Each week during the Quests & Adventures live chat, Saturday at 2 p.m. eastern, Nerdarchists Dave and Ted and Nate the Nerdarch hang out live with fans from the Nerdarchy YouTube channel. It’s a chance to share announcements and news, answer questions from the live chat and generally just hang out and talk nerdy with the Nerdarchy community.
In the description of each weekly video, Nerdarchist Ted compiles a list and links to all the videos and website content from the week. But he also shares a selection of cool Kickstarter campaigns. As an avid Kickstarter supporter, he’s happy to share his favorite RPG and gaming-related Kickstarters with you, the Nerdarchy community. Enjoy!
RPG Related Kickstarters
- Ironrise – A Steampunk Adventure Board Game
- More about this Kickstarter and the creators Ironrise Games
- No Thank You, Evil! – A Game So Nice We’re Making it Twice
- Creatures of Vathis: Volume One (D&D 5e) (PF Stretch Goal)
- ORC STABR
- Archives of the Sky: Epic Sci-fi Roleplaying
- Iskløft – Grim Viking 5E Campaign Setting
- Live chat with creator Jarl DM
- Behemoth – Painted or Unpainted
- Part-Time Gods Second Edition — Tabletop RPG
- More about this Kickstarter and the creators Third Eye Games
- core::2050, The Future of 5e
- Live chat with creator Matthew Ian Stanford
- Maximum Mayhem Dungeons #5: Palace of the Dragon’s Princess
Protip: *SPOILERS* Details on Save or Dice: Harbinger and Nerdarchy’s Ingest Quest live stream games discussed ahead. Call it plot armor, creative narration or reacting to an encounter that got out of hand for the Game Master, sometimes characters die unexpectedly and the consequences need dealt with. A couple of weeks ago on Harbinger, and a couple of days ago on Ingest Quest, a character died in combat. Monsters with deadly attacks were involved with both games, from Dungeon Masters Cody and Nerditor Doug. Right off the bat, using monsters like this puts the possibility of character death on the table. And there’s several ways to deal with the results. On Harbinger, the death became a major turning point for the character, with dramatic consequences presented by DM Cody and roleplayed brilliantly by Will Jones from Encounter Roleplay. For Ingest Quest, a much sillier game, an allied NPC in the scenario was able to revivify the fallen character at the cost of several hundred gold pieces worth of gems from the party’s stash.When characters die in your RPG campaigns, there’s no right or wrong way to handle things, but there are limitless options. Depending on the group playstyle, campaign structure and format, the simplest solution is the character is dead. Whether the party has resources to bring them back to life is determined by their circumstances in the campaign. Character death happens. It’s a bummer…for about 20 minutes until you think of a new character to try. But a GM can certainly work with players to come up with alternatives. In one of Nerdarchy’s videos, the idea of being offered a warlock pact gets discussed. What if your dead character is contact by a powerful entity who can return them to life in exchange for making a deal to serve them? The character could multiclass into warlock and come back from death. The same could work with a deity, substituting the cleric class.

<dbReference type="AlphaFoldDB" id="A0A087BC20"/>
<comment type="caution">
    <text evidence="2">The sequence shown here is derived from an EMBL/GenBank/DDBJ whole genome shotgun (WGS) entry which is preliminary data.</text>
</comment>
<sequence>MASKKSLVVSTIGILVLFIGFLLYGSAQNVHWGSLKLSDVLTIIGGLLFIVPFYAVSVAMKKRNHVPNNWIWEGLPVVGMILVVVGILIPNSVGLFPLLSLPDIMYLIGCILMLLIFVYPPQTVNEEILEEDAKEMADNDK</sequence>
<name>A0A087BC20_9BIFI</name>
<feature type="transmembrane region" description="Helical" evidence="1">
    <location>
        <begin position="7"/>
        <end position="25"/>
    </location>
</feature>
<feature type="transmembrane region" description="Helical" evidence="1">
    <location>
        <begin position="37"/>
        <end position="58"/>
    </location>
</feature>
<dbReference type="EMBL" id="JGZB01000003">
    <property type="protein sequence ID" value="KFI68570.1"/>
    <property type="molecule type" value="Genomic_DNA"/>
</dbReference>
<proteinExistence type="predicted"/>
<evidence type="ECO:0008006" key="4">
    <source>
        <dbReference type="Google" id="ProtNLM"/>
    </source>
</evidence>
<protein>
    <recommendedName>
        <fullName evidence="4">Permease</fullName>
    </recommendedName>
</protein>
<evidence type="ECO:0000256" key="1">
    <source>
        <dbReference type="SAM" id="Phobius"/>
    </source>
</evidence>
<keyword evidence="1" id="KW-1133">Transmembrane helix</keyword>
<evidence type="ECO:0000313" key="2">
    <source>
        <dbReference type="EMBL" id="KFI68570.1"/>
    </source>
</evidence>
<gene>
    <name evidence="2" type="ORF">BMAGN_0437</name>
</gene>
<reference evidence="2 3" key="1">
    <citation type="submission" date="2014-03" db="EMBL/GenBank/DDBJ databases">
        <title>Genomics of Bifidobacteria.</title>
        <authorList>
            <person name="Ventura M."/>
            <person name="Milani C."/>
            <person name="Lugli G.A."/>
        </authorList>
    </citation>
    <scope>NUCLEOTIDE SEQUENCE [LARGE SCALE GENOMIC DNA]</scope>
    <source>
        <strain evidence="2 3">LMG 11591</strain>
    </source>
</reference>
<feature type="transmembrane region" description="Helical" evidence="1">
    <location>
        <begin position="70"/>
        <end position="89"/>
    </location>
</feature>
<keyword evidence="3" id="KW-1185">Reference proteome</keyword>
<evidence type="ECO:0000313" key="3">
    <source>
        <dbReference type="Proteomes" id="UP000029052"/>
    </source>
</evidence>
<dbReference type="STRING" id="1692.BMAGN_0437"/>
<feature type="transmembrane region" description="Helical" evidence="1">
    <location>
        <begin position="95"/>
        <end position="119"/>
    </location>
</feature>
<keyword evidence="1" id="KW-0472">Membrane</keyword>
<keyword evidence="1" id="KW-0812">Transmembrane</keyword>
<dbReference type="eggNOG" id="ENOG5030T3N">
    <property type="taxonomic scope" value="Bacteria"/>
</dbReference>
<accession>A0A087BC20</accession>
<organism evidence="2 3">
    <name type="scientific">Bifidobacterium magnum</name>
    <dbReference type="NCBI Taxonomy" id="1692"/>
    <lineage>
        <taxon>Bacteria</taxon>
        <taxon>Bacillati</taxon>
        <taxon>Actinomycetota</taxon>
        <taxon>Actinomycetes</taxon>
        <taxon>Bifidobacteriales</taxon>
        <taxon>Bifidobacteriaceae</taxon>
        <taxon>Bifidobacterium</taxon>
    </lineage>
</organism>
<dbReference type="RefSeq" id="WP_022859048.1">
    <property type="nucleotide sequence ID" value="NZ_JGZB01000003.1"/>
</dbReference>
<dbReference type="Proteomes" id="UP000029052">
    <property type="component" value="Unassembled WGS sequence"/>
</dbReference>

Streamed games or gamertainment-style RPG shows have an extra wrinkle of sharing a game publicly, sometimes with character art and other investments. This can sometimes be awkward when characters die but again, it’s all about your playstyle and what everyone at the table is okay with. The best option, as with so many situations that arise in our gaming groups, is talking with each other and finding a solution that makes sense for your story and moves thing forward.
Consequences of character death don’t necessarily have to be restricted to cut-and-dry rules like access to resurrection magic or bust. A GM or player can create imaginative, unique circumstances for character revival that might deepen and enrich the campaign experience. On the other hand, players can deal with the consequences and let a character lie. There’s always a new character waiting to be discovered.
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